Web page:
It’s hard to answer this question as I don’t think I’ll be able to give justice to many issues at stake. But as a community-educator and lecturer, I tell my students that Syria is a story of co-optation. By co-optation I mean the NGOized and diaspora co-optation of the grassroots struggles and protests. The revolution was carried out by the labour and sweat of those who were on the ground, but had to leave the country and survive Europe’s closure of borders and asylum regimes, precarity of jobs and livelihoods, etc. This paved the way for a change in who could represent the revolution. Therefore, the revolution overwhelmingly became represented by the NGOized movement, who were mostly diaspora figures with liberal notions on protest and political dissent. This is why you have seen more representation of CEOs and middle-upper class diaspora Syrians with little grassroots politics than protesters of the movements themselves. Instead of uplifting those on the ground, the diaspora movement took a right-wing direction and supported the idea of sanctions and continued militarization as the only way for emancipation. Since they had more access – with foreign passports, location in diaspora and exile, as well as the social capital of speaking foreign languages – the diaspora movement mobilized western states to enforce a military approach to end the conflict – which is what Assad and his allies know best as an authoritarian military state.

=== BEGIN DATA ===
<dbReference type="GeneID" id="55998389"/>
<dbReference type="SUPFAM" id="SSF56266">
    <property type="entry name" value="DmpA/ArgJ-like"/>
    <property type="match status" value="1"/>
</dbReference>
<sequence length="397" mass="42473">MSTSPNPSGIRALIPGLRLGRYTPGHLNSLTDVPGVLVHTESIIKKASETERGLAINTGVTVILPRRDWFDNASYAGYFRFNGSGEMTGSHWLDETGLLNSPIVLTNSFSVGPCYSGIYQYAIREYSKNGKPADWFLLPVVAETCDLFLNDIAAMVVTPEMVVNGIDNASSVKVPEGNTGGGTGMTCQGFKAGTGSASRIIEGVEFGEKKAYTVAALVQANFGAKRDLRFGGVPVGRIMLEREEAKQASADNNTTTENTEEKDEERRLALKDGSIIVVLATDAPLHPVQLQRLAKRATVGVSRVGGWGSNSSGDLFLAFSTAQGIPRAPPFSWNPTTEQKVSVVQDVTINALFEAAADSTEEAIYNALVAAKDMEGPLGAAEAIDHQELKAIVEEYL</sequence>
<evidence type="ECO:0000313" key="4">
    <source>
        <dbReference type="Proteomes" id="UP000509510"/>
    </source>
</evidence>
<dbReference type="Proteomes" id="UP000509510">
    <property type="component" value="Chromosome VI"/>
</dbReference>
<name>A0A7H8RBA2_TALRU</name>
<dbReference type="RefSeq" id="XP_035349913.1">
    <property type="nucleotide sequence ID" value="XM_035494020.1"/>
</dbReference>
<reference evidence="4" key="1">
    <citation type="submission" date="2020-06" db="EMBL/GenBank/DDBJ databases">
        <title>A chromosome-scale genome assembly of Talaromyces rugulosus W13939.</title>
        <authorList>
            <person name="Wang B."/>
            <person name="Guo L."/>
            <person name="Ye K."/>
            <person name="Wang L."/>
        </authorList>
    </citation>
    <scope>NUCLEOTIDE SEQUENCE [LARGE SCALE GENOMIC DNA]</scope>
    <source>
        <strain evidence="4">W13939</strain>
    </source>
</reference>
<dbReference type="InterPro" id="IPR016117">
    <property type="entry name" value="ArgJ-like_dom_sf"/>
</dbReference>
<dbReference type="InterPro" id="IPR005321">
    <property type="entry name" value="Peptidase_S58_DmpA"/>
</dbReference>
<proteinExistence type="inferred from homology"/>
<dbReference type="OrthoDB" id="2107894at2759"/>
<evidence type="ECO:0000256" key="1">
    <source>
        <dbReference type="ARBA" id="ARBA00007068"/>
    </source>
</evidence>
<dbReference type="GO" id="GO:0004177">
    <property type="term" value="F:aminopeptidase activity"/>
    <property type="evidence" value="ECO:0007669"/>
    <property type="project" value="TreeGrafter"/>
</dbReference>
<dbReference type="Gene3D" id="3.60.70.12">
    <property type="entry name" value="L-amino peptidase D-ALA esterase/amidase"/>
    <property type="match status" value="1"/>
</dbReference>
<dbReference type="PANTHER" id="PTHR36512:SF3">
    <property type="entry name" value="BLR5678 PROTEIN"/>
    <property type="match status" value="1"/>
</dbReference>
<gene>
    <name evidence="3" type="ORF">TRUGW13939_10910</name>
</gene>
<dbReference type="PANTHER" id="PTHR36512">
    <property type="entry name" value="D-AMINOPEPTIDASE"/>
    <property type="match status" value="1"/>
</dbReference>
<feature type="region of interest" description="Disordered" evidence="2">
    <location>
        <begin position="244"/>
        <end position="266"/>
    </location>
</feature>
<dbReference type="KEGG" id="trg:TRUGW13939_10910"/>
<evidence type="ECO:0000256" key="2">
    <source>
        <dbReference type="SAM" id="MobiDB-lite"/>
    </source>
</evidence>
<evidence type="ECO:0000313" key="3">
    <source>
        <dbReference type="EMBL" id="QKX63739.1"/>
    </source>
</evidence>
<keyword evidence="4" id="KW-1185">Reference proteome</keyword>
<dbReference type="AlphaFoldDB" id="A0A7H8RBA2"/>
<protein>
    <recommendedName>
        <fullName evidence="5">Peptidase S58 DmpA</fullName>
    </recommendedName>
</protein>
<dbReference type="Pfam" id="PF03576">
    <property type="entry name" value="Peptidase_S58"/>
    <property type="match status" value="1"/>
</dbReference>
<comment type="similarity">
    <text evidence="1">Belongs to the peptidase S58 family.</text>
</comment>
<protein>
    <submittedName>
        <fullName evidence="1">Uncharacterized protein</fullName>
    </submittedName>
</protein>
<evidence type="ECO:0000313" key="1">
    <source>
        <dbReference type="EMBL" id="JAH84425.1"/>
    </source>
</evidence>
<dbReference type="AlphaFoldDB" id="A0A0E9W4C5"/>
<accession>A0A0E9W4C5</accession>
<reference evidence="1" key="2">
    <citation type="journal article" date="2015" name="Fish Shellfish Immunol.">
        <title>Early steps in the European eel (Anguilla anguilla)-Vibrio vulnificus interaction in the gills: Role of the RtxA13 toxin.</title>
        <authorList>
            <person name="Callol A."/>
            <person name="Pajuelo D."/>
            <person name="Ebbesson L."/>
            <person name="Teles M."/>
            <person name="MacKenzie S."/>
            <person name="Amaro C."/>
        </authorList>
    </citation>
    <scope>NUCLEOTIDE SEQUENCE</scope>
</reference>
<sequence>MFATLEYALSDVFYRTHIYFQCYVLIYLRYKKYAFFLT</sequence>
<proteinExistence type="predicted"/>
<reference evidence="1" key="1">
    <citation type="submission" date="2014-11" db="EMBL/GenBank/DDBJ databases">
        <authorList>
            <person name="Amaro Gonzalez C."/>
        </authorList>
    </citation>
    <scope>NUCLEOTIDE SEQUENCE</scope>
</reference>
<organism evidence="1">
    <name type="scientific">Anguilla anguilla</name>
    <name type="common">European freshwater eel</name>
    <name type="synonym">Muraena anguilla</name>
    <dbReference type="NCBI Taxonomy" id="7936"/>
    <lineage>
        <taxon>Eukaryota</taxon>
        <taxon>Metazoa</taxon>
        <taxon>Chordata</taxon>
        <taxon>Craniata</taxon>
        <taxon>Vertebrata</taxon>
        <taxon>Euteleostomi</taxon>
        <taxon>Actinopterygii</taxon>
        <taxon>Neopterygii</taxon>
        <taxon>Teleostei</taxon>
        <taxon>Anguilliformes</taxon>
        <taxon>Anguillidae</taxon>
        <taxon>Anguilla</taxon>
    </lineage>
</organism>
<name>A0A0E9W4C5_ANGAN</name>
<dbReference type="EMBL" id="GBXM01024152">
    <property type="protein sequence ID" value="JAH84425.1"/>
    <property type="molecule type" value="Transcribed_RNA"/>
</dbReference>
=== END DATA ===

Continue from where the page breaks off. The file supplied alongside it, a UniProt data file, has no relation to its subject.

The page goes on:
It is important to remind the readers that the people’s grassroots and popular movement was first co-opted by the Syrian state authoritarianism and its allies who used checkpoints, prisons, torture, field assassinations, the bombardment of cities and neighbourhoods, and uprooting and displacing dissident communities and those who hosted them to crush the popular protests. But it is also the diaspora liberal opposition and many in the civil society movement, researchers, editors, and writers on the left and even feminists, who justified collaboration with problematic states like Saudi Arabia, Qatar, United Arab Emirates, Turkey, and even Israel, to topple the Baathist regime, or were silent about those making these ties.
How did this impact the course of things in Syria?
This liberal approach and revolutionary politics proved harmful for the grassroots revolution because their politics was complicit in the hate and silence towards the Syrian Kurds (Arab racism), who are occupied and uprooted by Turkey and its proxy Syrian Arab armed groups. Unfortunately, Turkey and some Syrian Arab opposition and civil society groups are damaging the solidarity ties between Arab and Kurdish communities that had been cultivated by the 2011 Syrian grassroots movement. Unfortunately, Syrian feminists have not condemned this liberal politics, but were focused on portraying Syrian women as wives and mothers of detainees, rather than detainees and protesters themselves. Many Syrian CEO feminists still defend militarization as representative of ‘people’s demands,’ but these CEO feminists were not on the ground to begin with to assess what the people wanted. Yes, some activists wanted militarization, but families and ‘ordinary’ Syria were not supportive of militarization. This is why grassroots feminism is different from diaspora and CEO feminism. This is what I mean by co-optation of the revolution; it’s a co-optation from the state and uncritical liberal diaspora through the NGOization of the movement.